“I’m the big Miller advocate,” said Susan Marie Rhea, associate artistic director of Keegan Theatre. She means Arthur Miller, the playwright for whom she harbors “a particular passion.” Her second shot at directing Miller’s work, Keegan’s production of “All My Sons,” opened last weekend.
“I’ve long, long loved the play,” she said. “It was really just a matter of time before Keegan did it.”
Rhea’s most recent effort directing Miller was last season’s production of “The Crucible.” She expected that “All My Sons” wouldn’t be too tricky a follow-up.
“I’m not sure I fully appreciated how challenging it is to do the piece,” Rhea said, “to keep the balance of the revelations of the play.”
Unlike “The Crucible,” which is “all caught up in the glamour, for lack of a better word, of the playability of a trial setting [and] this salacious affair, [‘All My Sons’] is a quieter piece, and in that way it’s more challenging. It all takes place in a back yard,” Rhea said.
The pacing, too, can be problematic, as this is a play in which “every page, there’s some profound conversation that happens,” Rhea said. “The Crucible” takes care of those beats for you; it’s not on autopilot, exactly, it just follows every minor fall with a major lift. “All My Sons” requires a more deliberate hand to slow down and speed up scenes accordingly. “[You have to know] when to let a moment breathe, when you have to let the audience catch up with you,” Rhea said. “It’s very challenging. . . . I did not realize how hard it was going to be to find those moments.”
And, she added, there’s only one way to find them: “A lot of experimentation. I think it’s important to let the actors help you make those decisions.” Her cast is led by Kevin Adams as Joe Keller, the plagued patriarch at the story’s center. “I just think it’s a role he was born to play,” she said.
”The eye-opening part” of solving these staging quandaries, said Rhea, is that “you have an instinct about it when you see it.” She hopes the audience feels the same way. “We’ve only had two performances so far and people seem to be really responding,” she said.
Though the show leaves no source of sadness unexamined — guilt, grief, envy, rage — “I don’t actually think it’s as taxing” as one might expect, Rhea said. “You just have to be willing to sit there and feel something.”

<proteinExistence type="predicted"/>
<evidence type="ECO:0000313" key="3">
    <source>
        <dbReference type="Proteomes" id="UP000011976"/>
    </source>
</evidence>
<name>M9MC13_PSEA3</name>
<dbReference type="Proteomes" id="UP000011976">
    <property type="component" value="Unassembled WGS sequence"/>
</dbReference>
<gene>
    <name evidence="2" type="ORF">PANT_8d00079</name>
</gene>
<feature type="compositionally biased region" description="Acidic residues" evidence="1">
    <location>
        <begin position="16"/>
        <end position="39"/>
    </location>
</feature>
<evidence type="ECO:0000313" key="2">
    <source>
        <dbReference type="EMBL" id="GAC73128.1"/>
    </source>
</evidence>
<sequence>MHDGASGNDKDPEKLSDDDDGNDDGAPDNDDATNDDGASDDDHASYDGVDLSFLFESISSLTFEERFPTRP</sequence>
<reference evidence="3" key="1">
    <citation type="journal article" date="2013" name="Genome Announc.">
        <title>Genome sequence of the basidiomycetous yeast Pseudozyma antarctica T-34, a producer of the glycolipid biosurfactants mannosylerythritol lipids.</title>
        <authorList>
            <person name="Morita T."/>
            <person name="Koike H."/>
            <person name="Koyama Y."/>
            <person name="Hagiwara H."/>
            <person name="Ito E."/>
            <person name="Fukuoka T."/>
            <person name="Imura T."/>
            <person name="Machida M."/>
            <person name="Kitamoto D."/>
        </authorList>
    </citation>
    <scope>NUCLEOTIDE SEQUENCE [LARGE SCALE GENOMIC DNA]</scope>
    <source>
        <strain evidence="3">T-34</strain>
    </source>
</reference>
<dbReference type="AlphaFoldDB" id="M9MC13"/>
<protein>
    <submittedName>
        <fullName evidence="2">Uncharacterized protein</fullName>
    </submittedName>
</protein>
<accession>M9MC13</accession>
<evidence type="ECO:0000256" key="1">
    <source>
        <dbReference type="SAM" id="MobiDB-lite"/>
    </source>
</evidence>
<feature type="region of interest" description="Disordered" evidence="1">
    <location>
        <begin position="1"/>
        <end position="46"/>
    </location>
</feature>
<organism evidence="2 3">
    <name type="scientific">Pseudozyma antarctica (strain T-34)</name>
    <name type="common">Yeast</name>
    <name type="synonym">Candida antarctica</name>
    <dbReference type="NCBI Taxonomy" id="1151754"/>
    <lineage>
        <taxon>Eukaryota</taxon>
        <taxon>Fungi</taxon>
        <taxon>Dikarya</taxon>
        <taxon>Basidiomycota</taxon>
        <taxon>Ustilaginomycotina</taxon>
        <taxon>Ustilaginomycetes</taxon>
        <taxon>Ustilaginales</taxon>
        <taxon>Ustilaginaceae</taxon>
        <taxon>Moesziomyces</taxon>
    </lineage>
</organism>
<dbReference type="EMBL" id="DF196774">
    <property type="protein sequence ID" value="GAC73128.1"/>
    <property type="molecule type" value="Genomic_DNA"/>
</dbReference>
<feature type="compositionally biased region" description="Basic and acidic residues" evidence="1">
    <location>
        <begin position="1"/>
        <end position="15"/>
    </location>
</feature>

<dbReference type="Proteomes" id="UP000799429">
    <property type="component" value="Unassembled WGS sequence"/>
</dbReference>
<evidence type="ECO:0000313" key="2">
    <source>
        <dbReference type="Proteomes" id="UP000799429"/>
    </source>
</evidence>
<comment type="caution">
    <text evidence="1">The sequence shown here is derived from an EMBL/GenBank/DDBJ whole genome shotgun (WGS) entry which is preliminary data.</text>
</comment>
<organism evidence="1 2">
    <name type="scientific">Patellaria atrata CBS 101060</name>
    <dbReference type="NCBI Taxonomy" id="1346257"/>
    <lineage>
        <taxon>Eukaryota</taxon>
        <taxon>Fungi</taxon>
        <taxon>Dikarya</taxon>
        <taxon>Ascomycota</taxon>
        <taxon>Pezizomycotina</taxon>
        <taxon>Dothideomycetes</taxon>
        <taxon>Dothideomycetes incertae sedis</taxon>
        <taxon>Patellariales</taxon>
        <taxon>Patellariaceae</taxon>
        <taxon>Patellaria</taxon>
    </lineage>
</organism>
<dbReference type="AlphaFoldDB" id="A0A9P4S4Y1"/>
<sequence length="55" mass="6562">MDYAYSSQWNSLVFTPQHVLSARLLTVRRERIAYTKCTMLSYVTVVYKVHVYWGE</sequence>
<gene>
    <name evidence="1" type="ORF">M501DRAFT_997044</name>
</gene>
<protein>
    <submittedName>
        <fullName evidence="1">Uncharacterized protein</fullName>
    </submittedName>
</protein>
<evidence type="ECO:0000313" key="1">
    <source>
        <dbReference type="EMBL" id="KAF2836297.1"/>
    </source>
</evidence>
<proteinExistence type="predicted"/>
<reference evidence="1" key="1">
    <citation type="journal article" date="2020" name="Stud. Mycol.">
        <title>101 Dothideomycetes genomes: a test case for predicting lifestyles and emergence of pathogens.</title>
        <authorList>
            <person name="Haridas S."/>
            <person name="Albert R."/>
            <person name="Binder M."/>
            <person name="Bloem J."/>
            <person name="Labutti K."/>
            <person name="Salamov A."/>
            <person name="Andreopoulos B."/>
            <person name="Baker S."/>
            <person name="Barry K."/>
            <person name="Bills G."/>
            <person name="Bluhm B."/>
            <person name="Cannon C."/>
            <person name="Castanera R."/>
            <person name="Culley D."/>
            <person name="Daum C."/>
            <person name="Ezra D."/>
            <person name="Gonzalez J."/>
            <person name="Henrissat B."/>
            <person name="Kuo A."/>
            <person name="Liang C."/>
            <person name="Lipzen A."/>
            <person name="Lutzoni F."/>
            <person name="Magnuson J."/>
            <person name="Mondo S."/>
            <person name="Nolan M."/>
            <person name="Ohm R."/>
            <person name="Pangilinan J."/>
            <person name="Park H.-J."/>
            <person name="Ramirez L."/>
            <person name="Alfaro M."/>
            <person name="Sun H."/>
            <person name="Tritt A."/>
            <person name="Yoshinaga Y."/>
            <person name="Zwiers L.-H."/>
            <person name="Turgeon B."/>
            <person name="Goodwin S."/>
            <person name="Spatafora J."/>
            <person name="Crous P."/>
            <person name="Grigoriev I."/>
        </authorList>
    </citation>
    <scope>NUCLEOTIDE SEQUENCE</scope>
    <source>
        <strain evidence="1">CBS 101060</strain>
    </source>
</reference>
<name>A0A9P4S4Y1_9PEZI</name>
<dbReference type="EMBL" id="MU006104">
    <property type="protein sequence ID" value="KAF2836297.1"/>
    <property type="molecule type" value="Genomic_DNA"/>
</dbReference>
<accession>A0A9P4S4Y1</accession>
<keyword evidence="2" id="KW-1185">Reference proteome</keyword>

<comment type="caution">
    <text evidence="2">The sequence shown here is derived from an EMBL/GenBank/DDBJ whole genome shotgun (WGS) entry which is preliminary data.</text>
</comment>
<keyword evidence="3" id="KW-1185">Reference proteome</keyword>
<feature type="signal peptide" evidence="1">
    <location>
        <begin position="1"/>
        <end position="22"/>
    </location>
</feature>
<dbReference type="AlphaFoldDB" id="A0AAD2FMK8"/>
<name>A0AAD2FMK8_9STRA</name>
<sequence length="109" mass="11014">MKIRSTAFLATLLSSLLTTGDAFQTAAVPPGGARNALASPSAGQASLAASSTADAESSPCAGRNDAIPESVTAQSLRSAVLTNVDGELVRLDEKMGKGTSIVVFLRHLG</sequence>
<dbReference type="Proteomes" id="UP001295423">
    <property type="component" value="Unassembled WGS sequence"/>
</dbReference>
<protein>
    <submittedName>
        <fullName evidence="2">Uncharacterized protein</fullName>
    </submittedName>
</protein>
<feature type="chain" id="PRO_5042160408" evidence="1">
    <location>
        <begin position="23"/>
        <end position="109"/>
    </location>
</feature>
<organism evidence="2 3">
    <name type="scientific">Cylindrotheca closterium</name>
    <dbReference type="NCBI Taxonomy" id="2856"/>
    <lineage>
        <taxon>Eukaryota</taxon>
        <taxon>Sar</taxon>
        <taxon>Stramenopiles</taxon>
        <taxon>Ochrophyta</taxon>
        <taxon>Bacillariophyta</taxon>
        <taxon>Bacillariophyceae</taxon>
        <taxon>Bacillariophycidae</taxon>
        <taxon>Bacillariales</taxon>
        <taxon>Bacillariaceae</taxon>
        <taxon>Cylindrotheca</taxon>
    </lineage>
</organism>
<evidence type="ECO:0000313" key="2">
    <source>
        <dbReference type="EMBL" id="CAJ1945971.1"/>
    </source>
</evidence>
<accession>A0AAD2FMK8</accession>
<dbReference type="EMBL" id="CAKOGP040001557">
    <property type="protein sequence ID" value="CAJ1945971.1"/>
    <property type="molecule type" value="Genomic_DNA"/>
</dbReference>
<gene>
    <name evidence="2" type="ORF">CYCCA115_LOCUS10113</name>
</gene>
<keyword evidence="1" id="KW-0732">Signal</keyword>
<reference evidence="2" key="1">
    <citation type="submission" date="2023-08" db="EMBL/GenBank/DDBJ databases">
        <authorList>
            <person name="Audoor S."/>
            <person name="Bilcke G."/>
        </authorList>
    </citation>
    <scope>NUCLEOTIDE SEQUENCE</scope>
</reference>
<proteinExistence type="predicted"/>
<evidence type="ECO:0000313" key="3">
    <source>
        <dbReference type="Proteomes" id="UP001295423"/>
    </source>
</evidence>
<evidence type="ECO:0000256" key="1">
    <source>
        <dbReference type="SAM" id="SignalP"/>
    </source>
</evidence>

Nov. 3 - Dec. 1, 1742 Church St. NW, www.keegantheatre.com, 703-892-0202
In conjunction with the 100th birthday of Woody Guthrie, “Woody Sez: The Life and Music of Woody Guthrie” is enjoying a month-long run at Theater J.
David M. Lutken, one of the show’s devisers, estimates that about 80 percent of the production’s text and music is Guthrie’s own, culled from his autobiography and a mix of published and unpublished works.
“Woody wrote, they say, 1,000 songs,” Lutken said. “And now the modern Woody Guthrie archives people, his daughter, believe it’s more like 3,000 songs, now that they’ve gone through boxes of lyrics or poems. And so in those however-many songs, there are the 50 to 100 that a lot of people know and they’re very important songs and poems, [but] there’s always those odd things you’ve never heard of or seen before.”
That meant, for Lutken, an awful lot of editing — even Lutken’s favorite Guthrie song, “Pretty Boy Floyd,” wound up on the cutting room floor.
Lutken isn’t worried about interest in Guthrie’s political commentary waning in post-election Washington. “Whichever way the election goes, Woody will still be relevant,” he said. “[Guthrie’s] greatest songs . . . really transcend politics and get at something of the heart of the human condition.”
Nov. 8 - Dec. 3, 1529 16th St. NW, www.washingtondcjcc.org, 202-518-9400
Two members of Banished? Productions, Carmen C. Wong, who conceived and directs “Into the Dollhouse,” and Carrie Monger, rehearsal manager and deviser, don’t entirely agree on what their show is about.
That’s okay, said Wong, and it’s to be expected. “The story doesn’t have characters that resolve any plots or have any motives. It’s not your typical play, in that sense. There’s no plot or counterplot in the Aristotelian definition.”
“It’s about womanhood and what that journey is for each person,” Monger offered.
“I wouldn’t actually say that,” Wong said. “For me, it’s more important that it’s about changing and growing and age and expectations.”
The “devised-movement” performance takes its imagery from all things female — Wong’s memories of her grandmother, the titular dollhouse, baby clothes and dresses — and throws them into a context Wong describes as “dreamlike.” It’s a non-linear exploration of nostalgia and the stages of life.
Wong didn’t have a dollhouse as a child, she said, and for her this production “is a such a lovely way to create a dollhouse now, with all these images . . . filling it with memories and asking other people to do the same. I think it’s an abstraction of that concept of what you give home to. Even when you’re playing with dolls, it’s the sense of, you are creating stories and a life.”
Which is essentially what she’s still doing with her professional life. “I feel like that kind of is what we as artists do: We’re always creating some kind of narrative — this is a character, this is a boy, he’s going here — in the same way we play with dollhouses.”
Nov. 8 - 11, Kogod Cradle at Arena Stage, 1101 Sixth St. SW, www.banishedproductions.com, 202-488-3300
Just in case election exhaustion has you already planning next year’s summer vacation, here’s a save-the-date to keep in mind: Signature Theatre will kick off its 2012-13 season with “Miss Saigon,” directed by artistic director Eric Schaeffer. The production, slated to feature an 18-person cast and a 15-piece orchestra, begins its six-week run in August.